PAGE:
Better late than never - St. Louis is finally getting health study
The turn-out, they hope, will be big.
Pine River Superfund Task Force members and officials from Emory University who are conducting the PBB health screening study, are encouraging former plant workers and their families to participate in the sessions to be held Dec. 14 and 15 at St. Louis City Hall.
Originally not included in the continuation of the state’s PBB health study, the factory workers and their families have been added to the study of Michigan farm families impacted by the PBB disaster of the 1970s.
But task force members are hoping for more and they also want to see the study expanded to include St. Louis residents, whether they worked at the plant or not.
The sessions will begin on Saturday, Dec. 14 with blood tests at 9 a.m. and they will continue until 5 p.m. Community roundtable discussions and a presentation will start at 10 a.m.
On Sunday, Dec. 15, the blood tests will be available at noon until 5 p.m. Community roundtable discussions and a presentation will start at 2 p.m.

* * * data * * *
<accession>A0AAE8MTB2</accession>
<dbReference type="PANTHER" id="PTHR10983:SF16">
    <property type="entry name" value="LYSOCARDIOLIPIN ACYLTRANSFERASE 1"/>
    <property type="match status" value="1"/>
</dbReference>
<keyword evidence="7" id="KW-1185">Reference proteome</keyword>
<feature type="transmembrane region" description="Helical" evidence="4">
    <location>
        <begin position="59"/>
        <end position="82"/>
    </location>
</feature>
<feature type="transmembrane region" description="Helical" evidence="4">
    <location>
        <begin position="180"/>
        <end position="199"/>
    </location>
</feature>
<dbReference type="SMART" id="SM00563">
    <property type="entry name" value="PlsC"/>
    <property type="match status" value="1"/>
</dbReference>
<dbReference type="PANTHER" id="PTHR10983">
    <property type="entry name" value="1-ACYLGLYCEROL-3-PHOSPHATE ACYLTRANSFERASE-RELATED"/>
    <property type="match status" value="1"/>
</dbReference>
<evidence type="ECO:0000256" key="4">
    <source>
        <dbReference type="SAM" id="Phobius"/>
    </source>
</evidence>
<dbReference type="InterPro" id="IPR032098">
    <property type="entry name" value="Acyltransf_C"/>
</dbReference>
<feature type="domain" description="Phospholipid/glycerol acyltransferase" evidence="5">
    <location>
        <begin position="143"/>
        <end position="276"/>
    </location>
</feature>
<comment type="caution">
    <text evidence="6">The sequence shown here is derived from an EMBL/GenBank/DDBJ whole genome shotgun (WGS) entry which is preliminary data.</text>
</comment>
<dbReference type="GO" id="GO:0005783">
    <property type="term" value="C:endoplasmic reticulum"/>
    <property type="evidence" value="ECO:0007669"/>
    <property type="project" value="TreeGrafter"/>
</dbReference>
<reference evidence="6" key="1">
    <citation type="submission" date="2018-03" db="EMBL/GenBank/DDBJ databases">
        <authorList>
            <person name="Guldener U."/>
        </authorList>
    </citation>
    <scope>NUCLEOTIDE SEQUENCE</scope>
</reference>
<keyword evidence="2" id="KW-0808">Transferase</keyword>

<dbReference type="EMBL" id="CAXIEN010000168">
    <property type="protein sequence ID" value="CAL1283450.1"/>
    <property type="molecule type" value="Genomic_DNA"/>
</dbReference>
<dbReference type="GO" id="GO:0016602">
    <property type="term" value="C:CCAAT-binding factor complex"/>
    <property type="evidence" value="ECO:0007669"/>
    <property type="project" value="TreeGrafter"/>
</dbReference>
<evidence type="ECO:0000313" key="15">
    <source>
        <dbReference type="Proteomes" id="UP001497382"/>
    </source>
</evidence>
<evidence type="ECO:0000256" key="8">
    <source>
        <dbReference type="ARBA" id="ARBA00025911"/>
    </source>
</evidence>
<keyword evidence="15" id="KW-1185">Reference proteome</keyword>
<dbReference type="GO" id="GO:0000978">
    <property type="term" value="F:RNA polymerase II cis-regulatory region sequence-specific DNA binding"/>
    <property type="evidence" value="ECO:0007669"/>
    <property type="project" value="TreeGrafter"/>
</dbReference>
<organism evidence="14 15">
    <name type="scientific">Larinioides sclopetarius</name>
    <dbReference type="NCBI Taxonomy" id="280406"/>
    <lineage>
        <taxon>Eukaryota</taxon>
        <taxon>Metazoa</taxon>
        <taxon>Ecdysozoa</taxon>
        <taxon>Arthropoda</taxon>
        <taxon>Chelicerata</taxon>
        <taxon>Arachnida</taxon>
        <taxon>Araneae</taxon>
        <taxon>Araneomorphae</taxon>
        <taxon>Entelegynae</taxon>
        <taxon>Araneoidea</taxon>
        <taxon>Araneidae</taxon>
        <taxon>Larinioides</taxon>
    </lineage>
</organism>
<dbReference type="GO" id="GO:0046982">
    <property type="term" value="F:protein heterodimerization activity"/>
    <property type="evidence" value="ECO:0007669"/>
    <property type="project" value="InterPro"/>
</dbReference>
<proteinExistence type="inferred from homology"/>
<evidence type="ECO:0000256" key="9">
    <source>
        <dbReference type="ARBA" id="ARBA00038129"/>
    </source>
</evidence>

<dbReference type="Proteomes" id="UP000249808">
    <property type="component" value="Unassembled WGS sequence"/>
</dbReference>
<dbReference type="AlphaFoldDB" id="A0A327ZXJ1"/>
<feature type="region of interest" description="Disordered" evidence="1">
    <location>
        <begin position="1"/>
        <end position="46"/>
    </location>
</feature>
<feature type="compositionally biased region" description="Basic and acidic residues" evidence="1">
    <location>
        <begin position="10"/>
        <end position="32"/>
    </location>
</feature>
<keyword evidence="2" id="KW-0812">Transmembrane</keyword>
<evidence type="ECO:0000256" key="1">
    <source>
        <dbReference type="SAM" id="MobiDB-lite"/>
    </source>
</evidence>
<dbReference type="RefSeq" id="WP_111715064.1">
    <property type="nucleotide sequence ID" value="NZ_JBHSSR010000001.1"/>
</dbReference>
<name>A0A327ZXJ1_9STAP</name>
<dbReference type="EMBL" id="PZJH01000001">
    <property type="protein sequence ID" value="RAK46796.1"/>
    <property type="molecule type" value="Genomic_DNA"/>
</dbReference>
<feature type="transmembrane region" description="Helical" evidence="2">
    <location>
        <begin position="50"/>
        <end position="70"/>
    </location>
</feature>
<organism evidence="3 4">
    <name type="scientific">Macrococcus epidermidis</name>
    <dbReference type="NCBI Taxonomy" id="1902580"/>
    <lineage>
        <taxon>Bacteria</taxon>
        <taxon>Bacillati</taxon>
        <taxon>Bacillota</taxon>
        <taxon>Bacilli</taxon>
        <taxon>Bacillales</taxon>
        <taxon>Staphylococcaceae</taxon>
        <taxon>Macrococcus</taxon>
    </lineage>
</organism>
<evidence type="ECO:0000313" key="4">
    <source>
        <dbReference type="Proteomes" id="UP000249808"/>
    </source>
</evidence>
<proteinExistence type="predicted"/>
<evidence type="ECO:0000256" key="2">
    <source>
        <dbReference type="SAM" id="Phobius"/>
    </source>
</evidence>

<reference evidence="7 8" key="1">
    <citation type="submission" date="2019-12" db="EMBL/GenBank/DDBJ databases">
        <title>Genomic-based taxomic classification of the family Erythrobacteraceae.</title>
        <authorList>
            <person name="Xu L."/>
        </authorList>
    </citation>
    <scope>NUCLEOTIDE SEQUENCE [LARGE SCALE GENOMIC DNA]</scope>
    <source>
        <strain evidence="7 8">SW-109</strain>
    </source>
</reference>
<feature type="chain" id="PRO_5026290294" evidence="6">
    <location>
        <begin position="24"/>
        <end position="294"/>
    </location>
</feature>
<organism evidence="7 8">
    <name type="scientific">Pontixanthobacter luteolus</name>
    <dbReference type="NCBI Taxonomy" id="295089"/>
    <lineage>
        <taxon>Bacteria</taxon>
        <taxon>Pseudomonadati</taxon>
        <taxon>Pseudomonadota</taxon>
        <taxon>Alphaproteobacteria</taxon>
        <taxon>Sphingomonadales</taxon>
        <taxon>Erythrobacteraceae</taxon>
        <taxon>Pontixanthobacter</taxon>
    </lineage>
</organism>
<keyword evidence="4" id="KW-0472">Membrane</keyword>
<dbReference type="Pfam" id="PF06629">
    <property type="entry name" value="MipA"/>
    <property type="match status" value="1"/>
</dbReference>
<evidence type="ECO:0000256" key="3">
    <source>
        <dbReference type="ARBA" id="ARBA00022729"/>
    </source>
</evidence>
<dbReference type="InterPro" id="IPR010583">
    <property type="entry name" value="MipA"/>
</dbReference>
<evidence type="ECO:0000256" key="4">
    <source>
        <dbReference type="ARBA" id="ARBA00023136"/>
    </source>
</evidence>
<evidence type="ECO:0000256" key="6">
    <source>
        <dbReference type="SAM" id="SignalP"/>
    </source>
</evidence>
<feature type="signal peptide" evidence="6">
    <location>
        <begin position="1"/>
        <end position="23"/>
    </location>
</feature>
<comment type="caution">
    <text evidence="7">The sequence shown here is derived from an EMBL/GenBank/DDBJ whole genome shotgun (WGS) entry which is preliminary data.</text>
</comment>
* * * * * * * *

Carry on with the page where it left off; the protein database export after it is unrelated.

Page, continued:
And it’s all free.
It’s expected that residents will have questions which the officials will endeavor to answer.
But the Emory University team also wants to hear from the residents. They want to hear their stories of what they and their family members have experienced.
No one will be required to take a blood test and some people may prefer to to listen and learn.
Even though the St. Louis Superfund sites make up the most expensive cleanup of toxic chemicals in the Environmental Protection Agency’s Region 5, the city is often overlooked.
The health study is important and is at long last, an acknowledgement of all that the city and its residents have been through.
If you’re a resident of St. Louis, mark your calendar. It’s too important to miss.
One of the goals of these studies is to help protect future generations.